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spenser1058

Sundial announces its lineup of tenants; 90 percent leased

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This is the old BayWalk festival marketplace in downtown St. Pete, which has undergone a major renovation after a variety of travails. I thought it interesting for us because the article looks at what types of retail may and may not be feasible for our downtown (even when someone is REALLY trying, unlike the crowd over at City Hall and DDB):

 

 

http://www.tampabay.com/news/business/retail/sundial-announces-its-lineup-of-tenants-90-percent-leased/2191848

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And then there is this example:  http://brickellcitycentreconnect.com/

 

What I find interesting is that this now puts us well behind two Florida cities (Miami and St Pete), both of which are very different in scope and vision, but have nonetheless found success in bringing retail options to the center.  Where is the disconnect?  Does it really rest at City Hall?

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Retail does not just spontaneously combust - retailers (especially chain retailers) are some of the most risk-averse folks around. They also rely on others to point out locations. Someone has to be the champion. That can be a known entity like Simon (do you really think H&M would ever have gone to Sanford's mall  if it weren't for SImon?) or it can be a particularly aggressive developer, or it can be the city (Greenville, SC*, has been pretty successful at it, to name one.) 

 

The irony is that Orlando has more of the components to make downtown retail successful than just about any Sunbelt city, but so far, no champion. In economics, we call that market failure, and that's when the city needs to step in. Meanwhile, we wait....

 

 

 

*Let me add for anyone who thinks this is some left-wing, liberal attempt to let government take over: Greenville is one of the most Republican places on the planet. When they set out to save their downtown, they rebranded the effort as a "public-private partnership" to make it palatable, as James Fallows and others have discovered. A rose by any other name...

Edited by spenser1058
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You Liberals! 

 

Maybe DTO will have some interesting ideas that will work. But we mainly suffer from availability. 400 n orange would have been a good parcel but that ship has sailed. I always liked magnolia as a good retail street. And the sentinel's property creates great options.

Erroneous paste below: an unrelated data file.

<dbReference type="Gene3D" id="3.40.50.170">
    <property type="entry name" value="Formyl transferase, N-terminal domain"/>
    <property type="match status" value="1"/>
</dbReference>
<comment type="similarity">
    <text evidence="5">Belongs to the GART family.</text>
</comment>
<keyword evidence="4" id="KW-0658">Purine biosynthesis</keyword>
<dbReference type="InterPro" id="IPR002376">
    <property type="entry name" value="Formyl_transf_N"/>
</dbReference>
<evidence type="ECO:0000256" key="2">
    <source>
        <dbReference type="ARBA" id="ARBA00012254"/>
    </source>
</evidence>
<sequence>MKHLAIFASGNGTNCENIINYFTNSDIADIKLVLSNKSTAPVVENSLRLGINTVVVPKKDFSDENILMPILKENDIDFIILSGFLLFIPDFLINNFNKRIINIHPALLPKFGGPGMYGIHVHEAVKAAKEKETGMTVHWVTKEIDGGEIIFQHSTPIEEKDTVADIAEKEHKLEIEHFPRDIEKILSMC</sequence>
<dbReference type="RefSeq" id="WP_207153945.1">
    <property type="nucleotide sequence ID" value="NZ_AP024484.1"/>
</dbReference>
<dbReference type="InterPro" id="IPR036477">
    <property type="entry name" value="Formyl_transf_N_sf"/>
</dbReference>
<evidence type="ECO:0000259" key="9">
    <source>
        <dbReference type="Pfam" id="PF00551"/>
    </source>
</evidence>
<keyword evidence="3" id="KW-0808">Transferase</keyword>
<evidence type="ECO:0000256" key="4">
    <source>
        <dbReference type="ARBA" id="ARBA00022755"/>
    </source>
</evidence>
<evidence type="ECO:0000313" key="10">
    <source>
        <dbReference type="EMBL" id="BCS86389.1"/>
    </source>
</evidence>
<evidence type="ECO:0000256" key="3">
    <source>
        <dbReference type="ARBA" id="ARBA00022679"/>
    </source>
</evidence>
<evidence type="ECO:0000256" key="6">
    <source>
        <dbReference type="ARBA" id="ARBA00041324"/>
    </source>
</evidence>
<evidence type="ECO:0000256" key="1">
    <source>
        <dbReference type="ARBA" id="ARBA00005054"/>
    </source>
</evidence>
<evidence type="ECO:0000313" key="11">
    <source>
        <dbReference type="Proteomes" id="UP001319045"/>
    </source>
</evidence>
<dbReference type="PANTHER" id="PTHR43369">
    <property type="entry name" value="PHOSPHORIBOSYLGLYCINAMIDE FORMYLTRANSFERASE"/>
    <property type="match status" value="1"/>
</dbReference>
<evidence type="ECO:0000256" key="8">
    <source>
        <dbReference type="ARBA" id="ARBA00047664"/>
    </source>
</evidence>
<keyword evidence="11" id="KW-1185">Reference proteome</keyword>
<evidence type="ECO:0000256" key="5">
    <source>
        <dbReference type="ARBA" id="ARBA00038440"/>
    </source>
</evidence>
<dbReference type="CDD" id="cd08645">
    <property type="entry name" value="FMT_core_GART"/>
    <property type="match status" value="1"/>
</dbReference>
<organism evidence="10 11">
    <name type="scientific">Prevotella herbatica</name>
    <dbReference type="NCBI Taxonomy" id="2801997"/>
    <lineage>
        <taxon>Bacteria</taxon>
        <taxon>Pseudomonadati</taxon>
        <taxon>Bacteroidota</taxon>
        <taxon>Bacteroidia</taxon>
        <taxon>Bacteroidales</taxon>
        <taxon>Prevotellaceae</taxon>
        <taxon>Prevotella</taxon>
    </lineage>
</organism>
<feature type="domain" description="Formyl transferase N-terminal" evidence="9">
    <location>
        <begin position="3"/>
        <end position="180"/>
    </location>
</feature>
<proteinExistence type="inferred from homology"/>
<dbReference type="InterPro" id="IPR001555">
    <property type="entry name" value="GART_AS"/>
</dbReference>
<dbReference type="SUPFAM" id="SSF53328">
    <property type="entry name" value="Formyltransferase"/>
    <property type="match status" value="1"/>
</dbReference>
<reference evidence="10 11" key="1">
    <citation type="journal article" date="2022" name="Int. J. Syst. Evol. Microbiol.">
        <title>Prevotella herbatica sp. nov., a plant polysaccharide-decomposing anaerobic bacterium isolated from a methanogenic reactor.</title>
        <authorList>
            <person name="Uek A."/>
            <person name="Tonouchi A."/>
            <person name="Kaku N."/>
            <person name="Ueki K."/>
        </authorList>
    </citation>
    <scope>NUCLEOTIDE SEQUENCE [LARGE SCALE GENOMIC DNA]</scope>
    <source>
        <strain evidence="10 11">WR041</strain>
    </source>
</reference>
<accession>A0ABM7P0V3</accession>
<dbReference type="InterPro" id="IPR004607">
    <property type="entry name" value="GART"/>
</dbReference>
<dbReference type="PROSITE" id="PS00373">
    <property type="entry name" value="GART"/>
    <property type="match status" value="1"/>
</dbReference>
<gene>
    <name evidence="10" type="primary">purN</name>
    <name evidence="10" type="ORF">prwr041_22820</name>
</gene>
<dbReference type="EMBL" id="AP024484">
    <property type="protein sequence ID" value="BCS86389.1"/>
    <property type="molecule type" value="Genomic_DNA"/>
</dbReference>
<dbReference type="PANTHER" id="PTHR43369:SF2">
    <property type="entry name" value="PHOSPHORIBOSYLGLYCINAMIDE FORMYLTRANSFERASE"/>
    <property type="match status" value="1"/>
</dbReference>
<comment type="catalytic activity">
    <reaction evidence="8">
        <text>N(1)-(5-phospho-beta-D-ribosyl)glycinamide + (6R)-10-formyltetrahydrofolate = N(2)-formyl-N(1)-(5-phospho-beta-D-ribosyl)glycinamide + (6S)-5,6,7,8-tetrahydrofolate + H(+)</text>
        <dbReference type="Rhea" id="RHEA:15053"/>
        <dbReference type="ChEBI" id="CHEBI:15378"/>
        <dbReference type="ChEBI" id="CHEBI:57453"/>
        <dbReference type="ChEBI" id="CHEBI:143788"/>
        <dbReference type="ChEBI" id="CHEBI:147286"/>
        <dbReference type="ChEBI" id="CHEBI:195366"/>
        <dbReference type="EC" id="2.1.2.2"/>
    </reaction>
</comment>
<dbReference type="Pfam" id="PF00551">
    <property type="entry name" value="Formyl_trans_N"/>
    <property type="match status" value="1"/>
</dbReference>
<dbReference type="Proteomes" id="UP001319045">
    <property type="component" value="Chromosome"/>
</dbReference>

Ultimately, it will be up to a developer with enough cash and bravado to make it happen. 

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Magnolia / Pine / Central could be rebranded / retrofitted for retail.  The church parking lot at South / Magnolia would be a good opportunity to develop a retail outlet as a sort of entryway into a retail corridor along Magnolia that extends all the way to Heritage Square.  The city could offer incentives to businesses along this corridor to retrofit their existing spaces for retail use.  Once it takes hold, Magnolia could be turned into a pedestrian zone (a mini-Lincoln Rd Mall) and Lymmo could be bumped out to Rosalind, which has plenty of room for dedicated BRT.

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This topic is becoming a dead horse that continues to get beaten. If its such an obvious "win" and the only reason that we don't have the retail is because the DDB and City Hall are conspiring to keep it away, then take advantage of first mover advantages and open up a Sunglass Hut or Walgreens - or if you don't have the capital, start up a mom and pop and let us know how it works out...

I want to see it sooner than later, but outside of rediculous incentives (which I wouldn't support) the city is doing a ton in setting the stage in terms of investment in venues, transit etc.

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With all due respect, no one ever said they were "conspiring to keep it way," they are simply doing nothing. They simply do not care. Does that matter? Not at all, if you do not care that downtown can offer the one automobile-free alternative in central Florida and that, because the "rent is too damn high" no one can afford to stay downtown when they get past living four roomies to a condo and want to settle in with a family. The way it can work is if you eliminate the need for a car. You do not eliminate the need for a car if you have to have one for the basic necessities. 

 

For those of us downtown, that's a lot more important than a soccer stadium that was primarily situated to get a payout for a group of speculators or an arena replacing one less than 20 years old because an out of town billionaire decided he had to have one.

 

As to "ridiculous incentives," no one is asking for anything like the $1 million (1995-era) dollars  given to build the monstrosity that is the Colonial Plaza Marketplace or the millions of dollars given to access Millenia when FDOT had said for years that I4 could not handle another exit along that stretch (a point that is confirmed daily in the traffic generated out there.)

 

No, all we ask, and all we have ever asked, is to simply have someone with actual ties to the retail community do the due diligence required to complete the downtown community. Had anyone in the administration seen fit to do that, one step at a time, we would likely now have the few remaining bits of retail required. By now, we'd have a drug store, a hardware store, a clothing store, etc., or, if required, at least a Walmart rolling them all in one. If that had been done, this would be one of those few civic problems that would just go away, solved. Instead, as is typical of this administration, just like DPAC, everything gets halfway completed while Buddy runs on to the next thing. For God's sake, let's complete a project for a change.

 

As far as "setting the stage," that's the excuse that's been used for 20 years. As Lord Keynes once observed, "in the long run, we are all dead." Now is the time, not later.

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So, what exactly is keeping the retail away then? What factors?

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When even Wal-Mart is seeing declines and pulling back on expansion because of e-commerce, I think there are more forces working against brick and mortar retail than support of gov entities can mitigate. I get my shoes from Harry's in NY as well as supplies for my work from B&H Photo in NY and a couple other place in LA and have no idea where. I want to fram a pic, yeah I hit Colonial, or hardware bits an Ace or Lowes, but I'm pretty much buying stuff online. Must be a bit disquieting for shop keepers.